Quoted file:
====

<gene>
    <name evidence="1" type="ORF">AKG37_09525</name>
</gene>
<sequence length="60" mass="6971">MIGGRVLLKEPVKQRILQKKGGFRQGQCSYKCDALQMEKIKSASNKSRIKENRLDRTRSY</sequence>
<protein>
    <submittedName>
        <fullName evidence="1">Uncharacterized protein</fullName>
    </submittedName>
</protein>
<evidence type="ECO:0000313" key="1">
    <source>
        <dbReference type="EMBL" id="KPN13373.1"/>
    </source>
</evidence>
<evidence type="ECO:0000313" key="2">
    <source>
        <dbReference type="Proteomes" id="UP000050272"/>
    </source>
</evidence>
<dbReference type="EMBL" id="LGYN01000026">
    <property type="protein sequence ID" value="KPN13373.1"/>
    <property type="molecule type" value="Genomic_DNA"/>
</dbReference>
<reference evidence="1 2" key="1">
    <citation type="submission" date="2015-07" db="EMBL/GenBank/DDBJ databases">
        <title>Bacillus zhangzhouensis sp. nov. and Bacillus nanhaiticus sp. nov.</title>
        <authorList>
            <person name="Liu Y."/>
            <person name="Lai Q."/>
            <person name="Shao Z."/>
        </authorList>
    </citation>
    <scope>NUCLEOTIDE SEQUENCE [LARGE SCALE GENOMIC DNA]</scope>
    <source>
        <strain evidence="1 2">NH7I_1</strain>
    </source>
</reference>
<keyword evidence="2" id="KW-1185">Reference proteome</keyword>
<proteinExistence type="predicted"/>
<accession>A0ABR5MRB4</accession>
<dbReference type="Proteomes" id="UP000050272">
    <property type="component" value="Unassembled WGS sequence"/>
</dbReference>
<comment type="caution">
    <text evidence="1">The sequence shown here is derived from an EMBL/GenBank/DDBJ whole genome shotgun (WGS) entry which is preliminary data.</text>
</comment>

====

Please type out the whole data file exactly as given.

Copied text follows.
<gene>
    <name evidence="1" type="ORF">AKG37_09525</name>
</gene>
<sequence length="60" mass="6971">MIGGRVLLKEPVKQRILQKKGGFRQGQCSYKCDALQMEKIKSASNKSRIKENRLDRTRSY</sequence>
<protein>
    <submittedName>
        <fullName evidence="1">Uncharacterized protein</fullName>
    </submittedName>
</protein>
<evidence type="ECO:0000313" key="1">
    <source>
        <dbReference type="EMBL" id="KPN13373.1"/>
    </source>
</evidence>
<evidence type="ECO:0000313" key="2">
    <source>
        <dbReference type="Proteomes" id="UP000050272"/>
    </source>
</evidence>
<dbReference type="EMBL" id="LGYN01000026">
    <property type="protein sequence ID" value="KPN13373.1"/>
    <property type="molecule type" value="Genomic_DNA"/>
</dbReference>
<reference evidence="1 2" key="1">
    <citation type="submission" date="2015-07" db="EMBL/GenBank/DDBJ databases">
        <title>Bacillus zhangzhouensis sp. nov. and Bacillus nanhaiticus sp. nov.</title>
        <authorList>
            <person name="Liu Y."/>
            <person name="Lai Q."/>
            <person name="Shao Z."/>
        </authorList>
    </citation>
    <scope>NUCLEOTIDE SEQUENCE [LARGE SCALE GENOMIC DNA]</scope>
    <source>
        <strain evidence="1 2">NH7I_1</strain>
    </source>
</reference>
<keyword evidence="2" id="KW-1185">Reference proteome</keyword>
<proteinExistence type="predicted"/>
<accession>A0ABR5MRB4</accession>
<dbReference type="Proteomes" id="UP000050272">
    <property type="component" value="Unassembled WGS sequence"/>
</dbReference>
<comment type="caution">
    <text evidence="1">The sequence shown here is derived from an EMBL/GenBank/DDBJ whole genome shotgun (WGS) entry which is preliminary data.</text>
</comment>